Tag Archives: Johanna Billing

Johanna Billing, Pulheim Jam Session (2015)

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To be fair, all years have some groundbreaking music to recommend them. But 1975 was a good year for both jazz and urban planning in Germany. Who knew the two could go together?

In Köln, Keith Jarrett played an improvised concert, the recording of which was to become the best-selling solo piano album of all time. Note the quibbling over genre, which can be found elsewhere.

Meanwhile to the North West of the city, a communal reform pronounced 12 nearby villages to have become a single municipal entity. Pulheim was born and in 1981 became a city.

Now, thanks to a new 23 minute film by Swedish artist Billing, improvisation and infrastructure have been married up again: a pianist plays in a barn, while 50 cars stage a tailback on a one-lane road.

Applying herself to the baby grand is artist and musician Edda Magnason. She offers a soundtrack to the traffic situation which begins with some tentative vamping and builds to an insistent riff.

The camera loves her instrument, the workings of which are juxtaposed with the engines of the cars, as, when the queue gets moving again, one driver helps another with a jump start.

But this is one jam you might not want to end, even if it takes place in a landscape as monotonous as it is continental, with fields of sleeping corn and power lines hung like staves from pylons.

It is only once the cars grind to a halt that their occupants come to life. Passengers play with dice. A father reads to his children. Dogs are let out to chase sticks. It’s all action in a major key.

Back in the barn, we encounter film crew, lighting rig and the impossible sight of men loading the Bechstein onto a removal truck belonging to ‘Piano Express’. Easy on the ears, the music plays on.

Plenty more sounds find their way in; the road users provide ambient noise. And Magnason takes regular breaks, allowing you to think about what you see just as much as what you hear.

But ultimately, if you give it time, this film will sweep you away. It is at once totally mundane and yet life-affirming. Billing finds music in every visual detail, from smokestacks to litter in the kerb.

Pulheim Jam Session enjoys its premiere at Hollybush Gardens, London, until 25 April. Read my 2009 interview with the artist here.

Ragnar Kjartansson, The Visitors (2012)

Hard not to like an artist who is unafraid to quote his dad in an interview (as you can see Kjartansson does in the footage above): “It’s sad and beautiful to be a human being”.

There’s also an honesty about his subject matter in The Visitors. It’s not about poverty, war or global pandemic. He’s Icelandic, after all. They are not supposed to have such things.

And lastly, he took the title for this nine-channel, 64-minute video installation from an album by Swedish popsters Abba. True, everyone likes Abba. But not everyone will admit it.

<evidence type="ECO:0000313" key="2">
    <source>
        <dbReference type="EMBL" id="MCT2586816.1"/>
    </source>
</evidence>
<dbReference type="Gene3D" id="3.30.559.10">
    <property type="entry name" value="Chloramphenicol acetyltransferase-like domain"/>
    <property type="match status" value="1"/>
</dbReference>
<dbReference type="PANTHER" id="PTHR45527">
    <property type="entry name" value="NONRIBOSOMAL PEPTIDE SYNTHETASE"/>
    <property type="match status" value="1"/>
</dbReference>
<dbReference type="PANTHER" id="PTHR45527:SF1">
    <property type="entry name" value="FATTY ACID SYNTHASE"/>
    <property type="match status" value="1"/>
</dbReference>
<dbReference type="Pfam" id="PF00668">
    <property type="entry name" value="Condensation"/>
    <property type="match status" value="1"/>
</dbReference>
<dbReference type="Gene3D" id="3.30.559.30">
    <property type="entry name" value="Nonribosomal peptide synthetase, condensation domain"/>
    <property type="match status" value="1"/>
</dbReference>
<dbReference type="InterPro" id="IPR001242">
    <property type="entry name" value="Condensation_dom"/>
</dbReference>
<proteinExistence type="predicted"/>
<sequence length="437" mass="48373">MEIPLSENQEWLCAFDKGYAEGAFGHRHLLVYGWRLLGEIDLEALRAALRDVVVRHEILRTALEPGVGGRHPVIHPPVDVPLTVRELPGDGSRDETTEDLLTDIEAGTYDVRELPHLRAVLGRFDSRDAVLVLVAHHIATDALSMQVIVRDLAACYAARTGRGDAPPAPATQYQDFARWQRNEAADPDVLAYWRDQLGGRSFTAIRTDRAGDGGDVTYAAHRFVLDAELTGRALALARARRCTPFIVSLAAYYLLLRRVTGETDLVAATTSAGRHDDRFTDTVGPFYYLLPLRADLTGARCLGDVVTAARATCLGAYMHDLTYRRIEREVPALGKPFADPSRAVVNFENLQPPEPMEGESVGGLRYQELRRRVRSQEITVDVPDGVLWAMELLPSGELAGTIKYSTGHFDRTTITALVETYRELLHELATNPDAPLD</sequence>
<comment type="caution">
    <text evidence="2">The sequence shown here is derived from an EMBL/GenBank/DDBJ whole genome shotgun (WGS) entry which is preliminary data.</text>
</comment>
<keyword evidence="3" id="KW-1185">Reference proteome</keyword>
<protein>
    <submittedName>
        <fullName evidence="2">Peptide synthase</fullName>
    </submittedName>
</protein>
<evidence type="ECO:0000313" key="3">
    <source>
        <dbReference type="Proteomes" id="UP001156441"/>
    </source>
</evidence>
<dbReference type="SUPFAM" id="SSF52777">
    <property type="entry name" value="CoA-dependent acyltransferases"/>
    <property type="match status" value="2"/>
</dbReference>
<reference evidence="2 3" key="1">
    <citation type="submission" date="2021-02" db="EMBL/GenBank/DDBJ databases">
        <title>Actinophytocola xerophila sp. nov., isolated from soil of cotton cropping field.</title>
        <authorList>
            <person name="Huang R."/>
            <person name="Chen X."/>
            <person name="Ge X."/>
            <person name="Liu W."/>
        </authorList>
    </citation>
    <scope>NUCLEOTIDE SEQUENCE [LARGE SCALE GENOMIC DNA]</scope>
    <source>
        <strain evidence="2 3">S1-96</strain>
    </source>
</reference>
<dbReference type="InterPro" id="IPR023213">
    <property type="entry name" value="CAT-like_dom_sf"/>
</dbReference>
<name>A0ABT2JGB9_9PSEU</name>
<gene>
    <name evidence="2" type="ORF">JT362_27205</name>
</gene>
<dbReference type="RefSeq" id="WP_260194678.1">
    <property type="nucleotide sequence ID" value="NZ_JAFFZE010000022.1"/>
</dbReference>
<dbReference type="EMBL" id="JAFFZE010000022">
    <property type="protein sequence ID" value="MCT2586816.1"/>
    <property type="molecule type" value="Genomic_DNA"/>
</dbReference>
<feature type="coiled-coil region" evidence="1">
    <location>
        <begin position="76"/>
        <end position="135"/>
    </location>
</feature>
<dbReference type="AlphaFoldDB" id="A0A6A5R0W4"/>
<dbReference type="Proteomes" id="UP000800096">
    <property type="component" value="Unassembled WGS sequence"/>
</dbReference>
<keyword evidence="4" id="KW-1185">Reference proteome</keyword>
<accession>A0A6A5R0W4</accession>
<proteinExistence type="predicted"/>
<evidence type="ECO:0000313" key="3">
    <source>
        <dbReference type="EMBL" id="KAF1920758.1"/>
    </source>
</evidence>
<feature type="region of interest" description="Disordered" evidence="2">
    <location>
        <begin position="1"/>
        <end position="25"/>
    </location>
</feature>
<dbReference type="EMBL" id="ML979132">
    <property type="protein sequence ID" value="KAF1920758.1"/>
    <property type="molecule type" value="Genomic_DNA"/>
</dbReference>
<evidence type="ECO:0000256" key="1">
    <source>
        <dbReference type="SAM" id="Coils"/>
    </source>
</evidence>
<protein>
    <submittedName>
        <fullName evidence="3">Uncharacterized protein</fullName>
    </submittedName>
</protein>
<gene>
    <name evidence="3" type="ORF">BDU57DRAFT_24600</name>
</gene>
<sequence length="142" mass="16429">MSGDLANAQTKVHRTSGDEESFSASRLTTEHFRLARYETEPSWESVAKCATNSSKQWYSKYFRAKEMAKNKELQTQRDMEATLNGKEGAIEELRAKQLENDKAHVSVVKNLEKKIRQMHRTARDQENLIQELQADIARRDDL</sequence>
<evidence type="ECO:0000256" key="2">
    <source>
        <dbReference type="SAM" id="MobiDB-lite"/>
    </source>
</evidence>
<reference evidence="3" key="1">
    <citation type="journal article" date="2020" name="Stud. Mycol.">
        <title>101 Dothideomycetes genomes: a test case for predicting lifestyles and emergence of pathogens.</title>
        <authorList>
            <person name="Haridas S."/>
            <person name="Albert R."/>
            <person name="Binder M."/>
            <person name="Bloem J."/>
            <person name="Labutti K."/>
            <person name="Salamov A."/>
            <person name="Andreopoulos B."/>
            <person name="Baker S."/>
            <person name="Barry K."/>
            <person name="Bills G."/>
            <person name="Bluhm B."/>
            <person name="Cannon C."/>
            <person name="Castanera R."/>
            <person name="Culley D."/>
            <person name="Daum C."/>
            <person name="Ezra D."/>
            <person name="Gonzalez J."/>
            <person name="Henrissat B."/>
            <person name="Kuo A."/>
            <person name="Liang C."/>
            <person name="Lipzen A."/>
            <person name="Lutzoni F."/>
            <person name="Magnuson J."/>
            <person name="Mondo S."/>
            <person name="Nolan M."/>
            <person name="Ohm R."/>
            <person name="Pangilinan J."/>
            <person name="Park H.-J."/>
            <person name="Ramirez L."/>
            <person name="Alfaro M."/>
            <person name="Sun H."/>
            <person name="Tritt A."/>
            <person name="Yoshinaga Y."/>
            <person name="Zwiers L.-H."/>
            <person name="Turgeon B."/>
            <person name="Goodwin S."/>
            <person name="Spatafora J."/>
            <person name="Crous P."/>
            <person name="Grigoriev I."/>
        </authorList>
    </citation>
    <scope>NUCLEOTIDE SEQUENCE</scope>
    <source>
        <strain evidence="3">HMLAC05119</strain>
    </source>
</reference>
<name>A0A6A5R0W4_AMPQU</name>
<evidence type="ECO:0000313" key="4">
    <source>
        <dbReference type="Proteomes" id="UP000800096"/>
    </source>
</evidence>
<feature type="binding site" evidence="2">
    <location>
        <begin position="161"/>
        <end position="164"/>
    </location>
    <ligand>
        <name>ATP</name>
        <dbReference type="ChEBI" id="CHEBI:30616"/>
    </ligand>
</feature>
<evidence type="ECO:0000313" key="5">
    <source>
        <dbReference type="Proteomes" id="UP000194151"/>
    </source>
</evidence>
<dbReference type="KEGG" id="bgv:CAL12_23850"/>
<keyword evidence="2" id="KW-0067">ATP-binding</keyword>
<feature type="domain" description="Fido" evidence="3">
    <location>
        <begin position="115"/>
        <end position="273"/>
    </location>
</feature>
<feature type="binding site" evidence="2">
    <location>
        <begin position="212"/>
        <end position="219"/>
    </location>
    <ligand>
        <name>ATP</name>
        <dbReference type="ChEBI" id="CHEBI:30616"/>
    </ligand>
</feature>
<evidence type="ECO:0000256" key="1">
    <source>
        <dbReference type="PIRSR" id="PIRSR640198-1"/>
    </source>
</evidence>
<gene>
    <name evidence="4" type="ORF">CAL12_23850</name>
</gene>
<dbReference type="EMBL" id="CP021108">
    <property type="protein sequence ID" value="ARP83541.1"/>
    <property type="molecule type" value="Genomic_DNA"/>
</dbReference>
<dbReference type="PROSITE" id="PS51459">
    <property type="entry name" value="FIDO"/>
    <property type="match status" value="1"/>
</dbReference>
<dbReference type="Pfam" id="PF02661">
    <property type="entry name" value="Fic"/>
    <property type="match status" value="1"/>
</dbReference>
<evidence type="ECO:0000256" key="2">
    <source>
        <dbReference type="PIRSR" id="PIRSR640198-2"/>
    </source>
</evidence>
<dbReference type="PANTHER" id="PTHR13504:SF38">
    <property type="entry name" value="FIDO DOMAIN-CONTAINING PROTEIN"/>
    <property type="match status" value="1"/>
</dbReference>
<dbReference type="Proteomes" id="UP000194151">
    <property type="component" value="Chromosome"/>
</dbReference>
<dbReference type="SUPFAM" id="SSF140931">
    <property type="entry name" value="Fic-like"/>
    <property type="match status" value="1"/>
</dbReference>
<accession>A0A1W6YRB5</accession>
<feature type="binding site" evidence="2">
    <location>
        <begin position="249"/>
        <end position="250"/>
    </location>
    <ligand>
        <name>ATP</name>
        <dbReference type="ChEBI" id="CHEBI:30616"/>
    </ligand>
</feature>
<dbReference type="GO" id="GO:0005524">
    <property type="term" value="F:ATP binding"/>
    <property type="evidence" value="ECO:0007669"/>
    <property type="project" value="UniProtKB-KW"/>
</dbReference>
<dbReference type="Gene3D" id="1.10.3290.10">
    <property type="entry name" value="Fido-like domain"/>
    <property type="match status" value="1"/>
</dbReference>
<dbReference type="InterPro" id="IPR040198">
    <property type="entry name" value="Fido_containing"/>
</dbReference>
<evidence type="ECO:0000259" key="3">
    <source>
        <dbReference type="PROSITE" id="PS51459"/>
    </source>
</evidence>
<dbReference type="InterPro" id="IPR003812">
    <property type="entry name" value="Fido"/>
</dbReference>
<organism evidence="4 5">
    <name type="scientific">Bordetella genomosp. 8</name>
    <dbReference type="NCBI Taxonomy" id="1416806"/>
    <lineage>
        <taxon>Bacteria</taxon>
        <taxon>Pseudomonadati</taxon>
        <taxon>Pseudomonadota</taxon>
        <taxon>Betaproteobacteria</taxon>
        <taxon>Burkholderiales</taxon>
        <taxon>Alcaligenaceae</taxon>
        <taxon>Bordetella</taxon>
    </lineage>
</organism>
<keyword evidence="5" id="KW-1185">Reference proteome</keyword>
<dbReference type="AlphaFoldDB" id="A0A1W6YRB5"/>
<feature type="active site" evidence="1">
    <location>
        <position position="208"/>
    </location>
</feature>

To put The Visitors in a nutshell, it’s an hour long promo video in which many musicians, in many rooms of a bohemian mansion, play a single piece of overwhelming music.

The song is minimal and repetitive and the most repeated line, “Once again I fall into my feminine ways”, is from a poem by the artist’s ex-wife Ásdís Sif Gunnarsdóttir.

In Iceland they do at least have divorce and Kjartansson made this piece to reflect, as he says, a period of his life coming to an end. It is indeed a ‘sad and beautiful’ artwork.

A choir is gathered on the veranda and as the piece crescendoes one resident sets off an ornamental cannon. It’s the 1812 Overture rewritten for some protracted marital strife.

The cast of The Visitors are friends of the artist, whose background is in  the Reykjavík music scene. So it’s a heartwarming collaboration at odds with the desolate subject matter.

Music can hotwire the emotions, so you have to be wary with a piece like this. But tingling hairs on the back of the neck aside, this emotionally awkward installation gives you something portable.

In the exemplary way these musicians pull together The Visitors offers a slice of fragile utopia. It explores similar territory to a film by Johanna Billing, another Scandinavian music fan.

Her piece, You don’t love me yet (2003), borrows the look and feel of a charity record to present the performance of an overlooked Roky Erickson song by a Stockholm-based supergroup.

It’s worth a look. Both works demonstrate that optimism and pessimism are often hard to tease apart, and that this state of ambivalence might be something eternal in the human condition.

The Visitors can be seen at Ffotogallery in Penarth, Cardiff, until 22 February 2015, as part of artes mundi 6. It is also in Museo Guggenheim, Bilbao until 2 November 2014.

Those interested in this piece might also enjoy this review from Art in America, written in April last year.